Last updateWed, 13 Dec 2017 8am


Ladies Who Rock

Ladies RockWe all know that women have had their struggles in the work force and in society in general. The question here is, do we also see this problem in the music industry? Why does it seem that male musicians and boy bands are more popular than female recording artists? Is there a double standard in the music industry where more is expected of women than men?

If we think back in history, there have been plenty of girl musicians that were influential in the industry, such as The Ronettes and Joan Jet. Liam Frank, a junior music industry student, said, “There certainly has been no shortage of influential and famous female musicians throughout the history of rock and roll. Since we are used to a male dominated rock history, it might take more thought for some to mention these female musicians than it would be to mention the legends like The Beatles or Led Zeppelin.”

“The male musicians definitely have seemed to get more notoriety, but that doesn’t mean the women in the industry get no credit,” Frank continued.

Joe Rapolla, the Director of the Music Industry program at the University, believes that rock and roll music was always seen as radical for anybody, but even more so for women because they broke out of their traditional housewife duties to become a face for the music world.

Fast forward to 2015 and as we look at the world of music, especially in pop, we see a 50/50 split between male and female artists.

Rapolla, who has been in the music business for over 20 years, believes, “The criteria to be a successful artist in the music industry was never based on gender.” Rapolla explained that the music industry is probably the most open to diversity and it always has been. There is no gender bias in the industry, only a goal in mind of what will sell and who will buy it. The market is driven by 18 to 35 year old females and what they want hear is what is going to sell.

So what kind of music do young females want to hear? Brittany Cannarozzi, a junior music industry student, described how male artists tend to write about romance and love while female artists tend to write about revenge and empowerment.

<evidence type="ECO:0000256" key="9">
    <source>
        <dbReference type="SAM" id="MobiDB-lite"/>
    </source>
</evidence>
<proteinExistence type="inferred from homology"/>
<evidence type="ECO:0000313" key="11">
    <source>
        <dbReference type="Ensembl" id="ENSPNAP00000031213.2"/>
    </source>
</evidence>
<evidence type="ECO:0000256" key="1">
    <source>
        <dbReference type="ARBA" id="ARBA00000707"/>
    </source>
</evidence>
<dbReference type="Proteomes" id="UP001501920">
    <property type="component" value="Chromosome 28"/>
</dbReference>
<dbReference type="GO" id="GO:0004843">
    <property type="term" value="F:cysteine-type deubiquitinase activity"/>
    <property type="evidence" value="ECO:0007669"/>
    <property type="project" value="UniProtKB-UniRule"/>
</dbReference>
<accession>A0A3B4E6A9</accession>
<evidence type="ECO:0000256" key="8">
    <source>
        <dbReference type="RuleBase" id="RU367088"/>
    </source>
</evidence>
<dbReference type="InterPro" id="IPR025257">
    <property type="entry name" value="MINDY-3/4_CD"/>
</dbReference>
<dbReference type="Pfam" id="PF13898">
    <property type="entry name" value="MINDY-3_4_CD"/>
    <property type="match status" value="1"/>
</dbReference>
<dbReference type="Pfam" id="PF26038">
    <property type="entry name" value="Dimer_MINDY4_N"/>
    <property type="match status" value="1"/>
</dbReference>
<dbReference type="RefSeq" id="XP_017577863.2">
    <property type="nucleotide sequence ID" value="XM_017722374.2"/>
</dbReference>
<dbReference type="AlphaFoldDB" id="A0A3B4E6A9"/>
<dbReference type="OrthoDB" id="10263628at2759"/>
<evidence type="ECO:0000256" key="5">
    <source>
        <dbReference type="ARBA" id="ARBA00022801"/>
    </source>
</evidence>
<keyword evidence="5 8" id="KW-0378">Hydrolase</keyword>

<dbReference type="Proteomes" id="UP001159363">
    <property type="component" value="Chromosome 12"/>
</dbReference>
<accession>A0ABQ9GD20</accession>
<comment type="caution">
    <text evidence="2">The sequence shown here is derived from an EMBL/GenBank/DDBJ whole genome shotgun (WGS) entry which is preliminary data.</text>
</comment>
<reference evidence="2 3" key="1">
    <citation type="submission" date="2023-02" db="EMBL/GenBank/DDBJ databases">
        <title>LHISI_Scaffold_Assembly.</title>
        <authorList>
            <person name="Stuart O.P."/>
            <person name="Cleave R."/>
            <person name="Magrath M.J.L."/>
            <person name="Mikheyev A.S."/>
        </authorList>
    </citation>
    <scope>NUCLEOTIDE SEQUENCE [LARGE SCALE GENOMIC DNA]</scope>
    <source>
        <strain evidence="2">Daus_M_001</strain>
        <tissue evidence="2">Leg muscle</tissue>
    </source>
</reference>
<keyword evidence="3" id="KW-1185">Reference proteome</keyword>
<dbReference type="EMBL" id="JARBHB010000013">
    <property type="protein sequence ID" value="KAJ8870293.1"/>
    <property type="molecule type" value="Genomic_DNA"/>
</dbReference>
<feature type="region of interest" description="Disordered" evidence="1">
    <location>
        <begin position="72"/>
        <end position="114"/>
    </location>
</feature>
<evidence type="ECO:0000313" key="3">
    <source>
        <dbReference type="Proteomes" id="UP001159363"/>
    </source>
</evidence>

Bands like One Direction write songs about love and admitting that they, as guys, were wrong, whereas female artists like Taylor Swift write songs about how they hate their exes.

“While all of these subjects are awesome and hard-hitting, I think fans get more passionate when songs are super personal and relatable. And let’s face it, every girl dreams about a boy singing those sweet songs to her,” said Cannarozzi.

She clarified that although both genders write great music, the market that the industry is focusing on, which is mostly female, really wants to hear music from guys.

This idea that there is a double standard in the music industry may not be true. Women may not always have had complete equality to men, but the music industry is a place where women can flourish the most it seems.

As seen in the past and even more so now, women can become iconic musical figures. Although it may not be as common, it is not a sexist issue. The fact is, the industry takes what they can sell.

If Taylor Swift, Joan Jet, or Paramore, with front woman Hayley Williams, can sell out stadiums night after night, any woman can.

Even the University’s student-run record label, Blue Hawk Records, has seen great female musicians like Natalie Zeller, Jessica Leigh, Abby Cornero, and this semester’s compilation album features female vocalist Amanda McTigue. There are women rocking the industry on campus and in the world, you might just have to look a little bit harder to find them.


Contact Information

The Outlook
Jules L. Plangere Jr. Center for Communication
and Instructional Technology (CCIT)
Room 260, 2nd floor

The Outlook
Monmouth University
400 Cedar Ave, West Long Branch, New Jersey

Phone: (732) 571-3481 | Fax: (732) 263-5151